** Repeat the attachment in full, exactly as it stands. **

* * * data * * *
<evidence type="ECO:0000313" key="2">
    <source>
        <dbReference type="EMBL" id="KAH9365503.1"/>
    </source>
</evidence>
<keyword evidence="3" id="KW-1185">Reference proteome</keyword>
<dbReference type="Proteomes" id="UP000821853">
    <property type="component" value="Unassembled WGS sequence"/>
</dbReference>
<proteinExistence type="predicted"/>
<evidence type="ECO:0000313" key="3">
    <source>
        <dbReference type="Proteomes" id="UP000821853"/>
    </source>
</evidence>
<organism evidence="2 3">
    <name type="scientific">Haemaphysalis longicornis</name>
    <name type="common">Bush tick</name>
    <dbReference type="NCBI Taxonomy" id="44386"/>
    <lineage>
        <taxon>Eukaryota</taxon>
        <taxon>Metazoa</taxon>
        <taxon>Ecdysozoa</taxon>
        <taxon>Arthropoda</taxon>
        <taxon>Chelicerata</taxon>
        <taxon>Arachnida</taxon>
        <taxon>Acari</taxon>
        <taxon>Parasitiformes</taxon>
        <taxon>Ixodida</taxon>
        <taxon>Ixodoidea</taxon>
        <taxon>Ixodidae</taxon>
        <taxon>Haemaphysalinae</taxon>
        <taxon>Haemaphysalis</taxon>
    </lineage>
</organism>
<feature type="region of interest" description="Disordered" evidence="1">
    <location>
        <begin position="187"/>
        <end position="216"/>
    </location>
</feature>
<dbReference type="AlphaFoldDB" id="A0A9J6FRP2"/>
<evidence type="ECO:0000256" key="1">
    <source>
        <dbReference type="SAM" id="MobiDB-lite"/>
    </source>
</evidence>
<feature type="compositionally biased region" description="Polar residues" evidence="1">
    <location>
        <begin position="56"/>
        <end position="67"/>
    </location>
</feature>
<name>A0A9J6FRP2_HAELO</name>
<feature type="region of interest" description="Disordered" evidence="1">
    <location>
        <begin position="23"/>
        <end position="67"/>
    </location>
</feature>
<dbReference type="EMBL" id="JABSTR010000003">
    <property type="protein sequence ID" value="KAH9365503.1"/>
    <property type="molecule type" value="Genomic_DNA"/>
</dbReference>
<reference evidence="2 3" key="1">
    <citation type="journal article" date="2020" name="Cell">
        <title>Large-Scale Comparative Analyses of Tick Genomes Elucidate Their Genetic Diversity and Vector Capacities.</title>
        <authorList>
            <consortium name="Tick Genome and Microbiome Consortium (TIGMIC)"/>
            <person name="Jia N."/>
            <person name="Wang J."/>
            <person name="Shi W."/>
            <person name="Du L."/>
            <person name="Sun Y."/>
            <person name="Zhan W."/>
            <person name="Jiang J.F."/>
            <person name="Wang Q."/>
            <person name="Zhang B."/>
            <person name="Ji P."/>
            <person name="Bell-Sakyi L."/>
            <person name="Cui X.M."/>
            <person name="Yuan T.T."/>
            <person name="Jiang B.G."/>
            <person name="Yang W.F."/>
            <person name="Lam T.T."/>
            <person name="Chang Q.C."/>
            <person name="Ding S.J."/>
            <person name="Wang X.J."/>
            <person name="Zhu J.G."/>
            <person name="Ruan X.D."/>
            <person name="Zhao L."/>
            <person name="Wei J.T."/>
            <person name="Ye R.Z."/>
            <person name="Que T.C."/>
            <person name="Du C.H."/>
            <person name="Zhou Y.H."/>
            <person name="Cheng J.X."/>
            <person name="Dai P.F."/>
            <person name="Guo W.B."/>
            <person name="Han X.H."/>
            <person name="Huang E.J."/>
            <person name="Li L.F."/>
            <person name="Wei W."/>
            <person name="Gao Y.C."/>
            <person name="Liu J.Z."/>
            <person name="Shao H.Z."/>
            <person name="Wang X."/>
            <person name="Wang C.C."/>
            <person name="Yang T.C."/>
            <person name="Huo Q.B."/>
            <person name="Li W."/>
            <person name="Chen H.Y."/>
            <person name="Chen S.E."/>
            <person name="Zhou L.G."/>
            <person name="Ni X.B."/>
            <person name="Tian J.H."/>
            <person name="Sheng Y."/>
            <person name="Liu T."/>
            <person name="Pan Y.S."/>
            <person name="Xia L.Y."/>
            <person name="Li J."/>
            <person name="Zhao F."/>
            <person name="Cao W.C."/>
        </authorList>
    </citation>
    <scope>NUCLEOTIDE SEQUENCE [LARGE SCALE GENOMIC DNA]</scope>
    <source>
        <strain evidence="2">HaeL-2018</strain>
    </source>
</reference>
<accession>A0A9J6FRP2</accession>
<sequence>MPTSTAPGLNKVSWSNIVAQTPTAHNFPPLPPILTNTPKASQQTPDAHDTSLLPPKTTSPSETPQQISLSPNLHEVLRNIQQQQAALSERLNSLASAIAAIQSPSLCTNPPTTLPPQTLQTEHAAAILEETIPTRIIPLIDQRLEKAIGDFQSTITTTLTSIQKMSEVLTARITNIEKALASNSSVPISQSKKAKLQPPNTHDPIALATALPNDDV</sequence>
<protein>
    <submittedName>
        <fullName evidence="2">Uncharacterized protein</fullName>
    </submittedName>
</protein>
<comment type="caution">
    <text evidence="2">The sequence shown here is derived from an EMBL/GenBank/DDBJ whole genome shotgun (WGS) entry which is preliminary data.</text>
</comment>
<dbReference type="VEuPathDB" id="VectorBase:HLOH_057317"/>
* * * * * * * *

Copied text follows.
<evidence type="ECO:0000313" key="2">
    <source>
        <dbReference type="EMBL" id="KAH9365503.1"/>
    </source>
</evidence>
<keyword evidence="3" id="KW-1185">Reference proteome</keyword>
<dbReference type="Proteomes" id="UP000821853">
    <property type="component" value="Unassembled WGS sequence"/>
</dbReference>
<proteinExistence type="predicted"/>
<evidence type="ECO:0000313" key="3">
    <source>
        <dbReference type="Proteomes" id="UP000821853"/>
    </source>
</evidence>
<organism evidence="2 3">
    <name type="scientific">Haemaphysalis longicornis</name>
    <name type="common">Bush tick</name>
    <dbReference type="NCBI Taxonomy" id="44386"/>
    <lineage>
        <taxon>Eukaryota</taxon>
        <taxon>Metazoa</taxon>
        <taxon>Ecdysozoa</taxon>
        <taxon>Arthropoda</taxon>
        <taxon>Chelicerata</taxon>
        <taxon>Arachnida</taxon>
        <taxon>Acari</taxon>
        <taxon>Parasitiformes</taxon>
        <taxon>Ixodida</taxon>
        <taxon>Ixodoidea</taxon>
        <taxon>Ixodidae</taxon>
        <taxon>Haemaphysalinae</taxon>
        <taxon>Haemaphysalis</taxon>
    </lineage>
</organism>
<feature type="region of interest" description="Disordered" evidence="1">
    <location>
        <begin position="187"/>
        <end position="216"/>
    </location>
</feature>
<dbReference type="AlphaFoldDB" id="A0A9J6FRP2"/>
<evidence type="ECO:0000256" key="1">
    <source>
        <dbReference type="SAM" id="MobiDB-lite"/>
    </source>
</evidence>
<feature type="compositionally biased region" description="Polar residues" evidence="1">
    <location>
        <begin position="56"/>
        <end position="67"/>
    </location>
</feature>
<name>A0A9J6FRP2_HAELO</name>
<feature type="region of interest" description="Disordered" evidence="1">
    <location>
        <begin position="23"/>
        <end position="67"/>
    </location>
</feature>
<dbReference type="EMBL" id="JABSTR010000003">
    <property type="protein sequence ID" value="KAH9365503.1"/>
    <property type="molecule type" value="Genomic_DNA"/>
</dbReference>
<reference evidence="2 3" key="1">
    <citation type="journal article" date="2020" name="Cell">
        <title>Large-Scale Comparative Analyses of Tick Genomes Elucidate Their Genetic Diversity and Vector Capacities.</title>
        <authorList>
            <consortium name="Tick Genome and Microbiome Consortium (TIGMIC)"/>
            <person name="Jia N."/>
            <person name="Wang J."/>
            <person name="Shi W."/>
            <person name="Du L."/>
            <person name="Sun Y."/>
            <person name="Zhan W."/>
            <person name="Jiang J.F."/>
            <person name="Wang Q."/>
            <person name="Zhang B."/>
            <person name="Ji P."/>
            <person name="Bell-Sakyi L."/>
            <person name="Cui X.M."/>
            <person name="Yuan T.T."/>
            <person name="Jiang B.G."/>
            <person name="Yang W.F."/>
            <person name="Lam T.T."/>
            <person name="Chang Q.C."/>
            <person name="Ding S.J."/>
            <person name="Wang X.J."/>
            <person name="Zhu J.G."/>
            <person name="Ruan X.D."/>
            <person name="Zhao L."/>
            <person name="Wei J.T."/>
            <person name="Ye R.Z."/>
            <person name="Que T.C."/>
            <person name="Du C.H."/>
            <person name="Zhou Y.H."/>
            <person name="Cheng J.X."/>
            <person name="Dai P.F."/>
            <person name="Guo W.B."/>
            <person name="Han X.H."/>
            <person name="Huang E.J."/>
            <person name="Li L.F."/>
            <person name="Wei W."/>
            <person name="Gao Y.C."/>
            <person name="Liu J.Z."/>
            <person name="Shao H.Z."/>
            <person name="Wang X."/>
            <person name="Wang C.C."/>
            <person name="Yang T.C."/>
            <person name="Huo Q.B."/>
            <person name="Li W."/>
            <person name="Chen H.Y."/>
            <person name="Chen S.E."/>
            <person name="Zhou L.G."/>
            <person name="Ni X.B."/>
            <person name="Tian J.H."/>
            <person name="Sheng Y."/>
            <person name="Liu T."/>
            <person name="Pan Y.S."/>
            <person name="Xia L.Y."/>
            <person name="Li J."/>
            <person name="Zhao F."/>
            <person name="Cao W.C."/>
        </authorList>
    </citation>
    <scope>NUCLEOTIDE SEQUENCE [LARGE SCALE GENOMIC DNA]</scope>
    <source>
        <strain evidence="2">HaeL-2018</strain>
    </source>
</reference>
<accession>A0A9J6FRP2</accession>
<sequence>MPTSTAPGLNKVSWSNIVAQTPTAHNFPPLPPILTNTPKASQQTPDAHDTSLLPPKTTSPSETPQQISLSPNLHEVLRNIQQQQAALSERLNSLASAIAAIQSPSLCTNPPTTLPPQTLQTEHAAAILEETIPTRIIPLIDQRLEKAIGDFQSTITTTLTSIQKMSEVLTARITNIEKALASNSSVPISQSKKAKLQPPNTHDPIALATALPNDDV</sequence>
<protein>
    <submittedName>
        <fullName evidence="2">Uncharacterized protein</fullName>
    </submittedName>
</protein>
<comment type="caution">
    <text evidence="2">The sequence shown here is derived from an EMBL/GenBank/DDBJ whole genome shotgun (WGS) entry which is preliminary data.</text>
</comment>
<dbReference type="VEuPathDB" id="VectorBase:HLOH_057317"/>